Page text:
Even though the Kamakura shogunate followed directly after the Heian period, it was remarkably different. The Heian period is often called Japan's Golden Age because it was a time of flourishing arts and culture. The aristocratic class ruled society and set strict rules of decorum. During this time, political power shifted away from the emperor and towards aristocratic families. However, the emperor remained an important symbol of Japanese nationality. Social rank was very important during this period. A person's status was inherited and there was very little opportunity for social mobility. The art of the Heian period focused on formality and stylized elegance. This was expressed in painting, sculpture, literature, and poetry. For instance, The Tale of Genji was written during this period. It is full of detailed descriptions of life in the Heian court and follows a fictional prince in his quest for love.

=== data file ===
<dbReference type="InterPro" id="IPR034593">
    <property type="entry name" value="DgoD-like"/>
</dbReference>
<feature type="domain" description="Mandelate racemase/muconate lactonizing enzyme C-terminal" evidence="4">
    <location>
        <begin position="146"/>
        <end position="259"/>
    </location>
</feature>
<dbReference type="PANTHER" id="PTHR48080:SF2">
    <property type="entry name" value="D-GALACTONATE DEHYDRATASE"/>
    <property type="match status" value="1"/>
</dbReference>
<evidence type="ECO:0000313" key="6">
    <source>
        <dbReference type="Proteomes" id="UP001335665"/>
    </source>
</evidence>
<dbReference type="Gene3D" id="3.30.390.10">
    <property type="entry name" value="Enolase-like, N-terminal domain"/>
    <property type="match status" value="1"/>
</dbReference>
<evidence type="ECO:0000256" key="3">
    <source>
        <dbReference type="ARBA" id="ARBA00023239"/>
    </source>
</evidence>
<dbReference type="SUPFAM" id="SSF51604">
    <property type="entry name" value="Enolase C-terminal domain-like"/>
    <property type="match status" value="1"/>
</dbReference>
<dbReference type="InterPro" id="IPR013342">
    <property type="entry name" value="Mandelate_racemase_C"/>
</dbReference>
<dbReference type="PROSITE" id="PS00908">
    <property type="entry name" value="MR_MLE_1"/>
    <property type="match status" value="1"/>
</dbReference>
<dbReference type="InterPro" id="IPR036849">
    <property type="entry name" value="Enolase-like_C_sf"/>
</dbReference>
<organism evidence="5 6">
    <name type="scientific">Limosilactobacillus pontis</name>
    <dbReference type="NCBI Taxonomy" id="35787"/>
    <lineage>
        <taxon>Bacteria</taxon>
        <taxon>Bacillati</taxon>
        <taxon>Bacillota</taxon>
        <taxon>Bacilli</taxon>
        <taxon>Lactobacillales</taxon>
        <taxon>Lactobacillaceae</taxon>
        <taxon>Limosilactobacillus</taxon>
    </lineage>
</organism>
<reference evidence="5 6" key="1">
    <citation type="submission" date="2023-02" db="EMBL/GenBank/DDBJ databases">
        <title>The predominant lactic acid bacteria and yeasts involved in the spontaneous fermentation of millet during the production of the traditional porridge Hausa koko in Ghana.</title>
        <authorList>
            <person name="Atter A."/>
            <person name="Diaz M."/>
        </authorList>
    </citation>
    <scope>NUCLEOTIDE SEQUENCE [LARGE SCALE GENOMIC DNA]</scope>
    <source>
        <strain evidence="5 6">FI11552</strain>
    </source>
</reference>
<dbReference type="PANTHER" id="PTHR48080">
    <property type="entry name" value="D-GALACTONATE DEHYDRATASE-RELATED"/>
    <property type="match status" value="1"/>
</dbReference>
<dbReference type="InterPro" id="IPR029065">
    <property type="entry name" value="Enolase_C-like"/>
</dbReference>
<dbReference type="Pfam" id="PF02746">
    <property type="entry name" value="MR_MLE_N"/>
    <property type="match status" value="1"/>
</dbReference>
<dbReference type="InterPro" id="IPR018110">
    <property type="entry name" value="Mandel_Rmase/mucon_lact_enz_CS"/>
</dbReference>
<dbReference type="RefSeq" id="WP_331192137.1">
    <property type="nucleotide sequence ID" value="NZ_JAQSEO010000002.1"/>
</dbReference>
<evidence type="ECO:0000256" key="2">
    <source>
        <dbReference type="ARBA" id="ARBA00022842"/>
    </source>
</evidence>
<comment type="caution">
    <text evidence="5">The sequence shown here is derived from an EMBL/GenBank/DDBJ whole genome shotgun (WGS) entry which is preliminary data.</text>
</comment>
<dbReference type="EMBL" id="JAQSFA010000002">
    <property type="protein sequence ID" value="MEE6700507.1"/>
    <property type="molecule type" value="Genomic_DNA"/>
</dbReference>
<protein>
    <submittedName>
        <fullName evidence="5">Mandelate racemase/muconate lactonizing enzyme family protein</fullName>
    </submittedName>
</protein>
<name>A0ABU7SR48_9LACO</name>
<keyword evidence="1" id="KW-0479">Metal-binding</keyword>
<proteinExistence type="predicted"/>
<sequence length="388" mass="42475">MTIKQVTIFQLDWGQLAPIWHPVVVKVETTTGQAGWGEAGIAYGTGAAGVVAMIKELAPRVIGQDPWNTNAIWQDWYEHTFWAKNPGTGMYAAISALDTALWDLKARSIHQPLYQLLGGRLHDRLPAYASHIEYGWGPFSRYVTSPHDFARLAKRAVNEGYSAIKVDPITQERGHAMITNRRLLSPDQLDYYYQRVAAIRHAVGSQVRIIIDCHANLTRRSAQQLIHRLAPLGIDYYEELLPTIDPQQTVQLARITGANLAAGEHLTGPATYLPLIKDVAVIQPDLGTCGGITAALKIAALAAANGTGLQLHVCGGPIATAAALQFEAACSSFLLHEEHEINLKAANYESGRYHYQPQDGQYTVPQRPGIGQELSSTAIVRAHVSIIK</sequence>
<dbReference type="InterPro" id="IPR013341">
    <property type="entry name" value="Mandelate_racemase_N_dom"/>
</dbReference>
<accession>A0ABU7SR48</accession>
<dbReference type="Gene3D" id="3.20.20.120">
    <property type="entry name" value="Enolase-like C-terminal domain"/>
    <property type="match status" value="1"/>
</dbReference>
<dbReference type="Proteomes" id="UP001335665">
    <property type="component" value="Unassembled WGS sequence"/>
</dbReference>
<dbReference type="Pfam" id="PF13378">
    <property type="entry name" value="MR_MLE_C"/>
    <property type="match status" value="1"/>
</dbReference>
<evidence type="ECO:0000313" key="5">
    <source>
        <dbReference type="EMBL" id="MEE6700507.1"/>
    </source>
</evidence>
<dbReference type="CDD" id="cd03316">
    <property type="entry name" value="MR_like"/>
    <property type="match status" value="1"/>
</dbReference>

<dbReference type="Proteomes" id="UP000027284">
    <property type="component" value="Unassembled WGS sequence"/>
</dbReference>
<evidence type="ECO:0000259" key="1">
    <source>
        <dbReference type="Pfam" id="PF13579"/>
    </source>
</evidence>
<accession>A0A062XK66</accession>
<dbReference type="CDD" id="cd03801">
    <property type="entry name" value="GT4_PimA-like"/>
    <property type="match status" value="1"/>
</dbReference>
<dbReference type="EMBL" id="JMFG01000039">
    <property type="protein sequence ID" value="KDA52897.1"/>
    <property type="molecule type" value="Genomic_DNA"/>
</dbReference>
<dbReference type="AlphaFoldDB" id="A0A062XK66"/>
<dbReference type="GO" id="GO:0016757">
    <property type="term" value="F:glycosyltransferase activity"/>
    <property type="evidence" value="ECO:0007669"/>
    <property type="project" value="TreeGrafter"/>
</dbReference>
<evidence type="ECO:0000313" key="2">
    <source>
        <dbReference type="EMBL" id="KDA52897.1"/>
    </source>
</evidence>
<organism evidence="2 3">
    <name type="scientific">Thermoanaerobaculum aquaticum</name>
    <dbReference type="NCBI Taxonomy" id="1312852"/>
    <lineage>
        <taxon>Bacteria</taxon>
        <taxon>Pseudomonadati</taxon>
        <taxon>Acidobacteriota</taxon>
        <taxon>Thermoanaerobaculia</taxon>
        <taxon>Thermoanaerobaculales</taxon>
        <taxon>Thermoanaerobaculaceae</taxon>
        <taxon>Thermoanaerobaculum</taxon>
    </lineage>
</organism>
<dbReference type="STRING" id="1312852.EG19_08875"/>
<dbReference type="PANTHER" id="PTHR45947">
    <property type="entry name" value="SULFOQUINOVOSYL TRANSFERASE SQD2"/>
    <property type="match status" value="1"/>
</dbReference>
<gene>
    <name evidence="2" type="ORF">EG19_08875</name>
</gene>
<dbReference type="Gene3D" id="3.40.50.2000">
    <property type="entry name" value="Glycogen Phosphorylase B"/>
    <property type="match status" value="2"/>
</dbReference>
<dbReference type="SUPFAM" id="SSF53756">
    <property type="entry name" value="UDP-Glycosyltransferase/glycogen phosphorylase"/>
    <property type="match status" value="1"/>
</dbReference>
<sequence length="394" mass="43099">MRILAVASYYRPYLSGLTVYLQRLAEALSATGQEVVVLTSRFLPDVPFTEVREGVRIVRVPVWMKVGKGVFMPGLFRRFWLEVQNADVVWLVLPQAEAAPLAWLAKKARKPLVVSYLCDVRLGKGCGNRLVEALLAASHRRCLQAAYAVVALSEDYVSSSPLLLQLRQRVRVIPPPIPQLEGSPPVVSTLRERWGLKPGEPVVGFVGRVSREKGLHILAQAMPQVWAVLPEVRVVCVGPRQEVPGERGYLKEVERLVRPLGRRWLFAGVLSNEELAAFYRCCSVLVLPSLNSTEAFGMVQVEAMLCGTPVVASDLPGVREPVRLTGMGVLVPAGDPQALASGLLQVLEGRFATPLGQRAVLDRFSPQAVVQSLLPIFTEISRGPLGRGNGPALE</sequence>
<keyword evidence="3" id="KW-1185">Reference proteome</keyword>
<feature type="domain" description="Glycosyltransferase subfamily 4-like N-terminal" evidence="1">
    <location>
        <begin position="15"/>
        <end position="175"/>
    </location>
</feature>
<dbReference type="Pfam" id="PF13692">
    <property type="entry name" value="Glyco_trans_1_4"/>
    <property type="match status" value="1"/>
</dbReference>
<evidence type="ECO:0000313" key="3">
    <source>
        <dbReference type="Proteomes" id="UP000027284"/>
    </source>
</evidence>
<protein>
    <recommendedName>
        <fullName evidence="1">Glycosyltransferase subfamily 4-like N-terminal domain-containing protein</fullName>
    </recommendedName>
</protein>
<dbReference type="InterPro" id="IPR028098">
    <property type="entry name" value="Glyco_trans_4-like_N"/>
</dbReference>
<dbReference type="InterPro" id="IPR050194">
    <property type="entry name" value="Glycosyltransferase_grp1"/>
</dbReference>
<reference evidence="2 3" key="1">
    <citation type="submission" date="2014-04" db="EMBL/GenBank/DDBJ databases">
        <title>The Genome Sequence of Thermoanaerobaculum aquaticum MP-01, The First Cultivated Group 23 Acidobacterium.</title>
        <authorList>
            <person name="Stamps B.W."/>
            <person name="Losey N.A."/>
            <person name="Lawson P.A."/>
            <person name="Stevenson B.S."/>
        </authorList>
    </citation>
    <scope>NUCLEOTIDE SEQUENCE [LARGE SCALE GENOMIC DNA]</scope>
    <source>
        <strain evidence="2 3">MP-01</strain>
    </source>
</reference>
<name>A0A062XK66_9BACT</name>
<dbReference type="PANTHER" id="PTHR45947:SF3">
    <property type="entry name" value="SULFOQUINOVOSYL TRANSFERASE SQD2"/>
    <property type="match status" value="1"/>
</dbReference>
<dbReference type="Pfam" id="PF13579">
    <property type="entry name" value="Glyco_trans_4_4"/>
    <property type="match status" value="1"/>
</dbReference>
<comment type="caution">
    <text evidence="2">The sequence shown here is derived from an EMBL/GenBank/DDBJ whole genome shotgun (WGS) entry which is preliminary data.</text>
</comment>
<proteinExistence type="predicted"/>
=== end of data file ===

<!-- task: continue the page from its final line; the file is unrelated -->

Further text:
Once the Kamakura shogunate began, political power shifted away from the former aristocratic families and into the hands of the samurai class. The emperor still remained the nominal ruler of Japan, but his actual power became symbolic at best. Power could still be inherited, and influential families ruled much of Japan. However, this period witnessed more social mobility. It created avenues for shrewd and skillful samurai to gain influence. Power centers also moved from cities to the provinces and became less centralized. Not surprisingly, shogunate culture became increasingly militaristic. Strength and fortitude were prized over the elegance and emotion of the previous period. This was represented in the period's art, which often praised the accomplishments and sacrifices of warriors in battle. Kamakura art took on a more realistic style that prized strength and virility.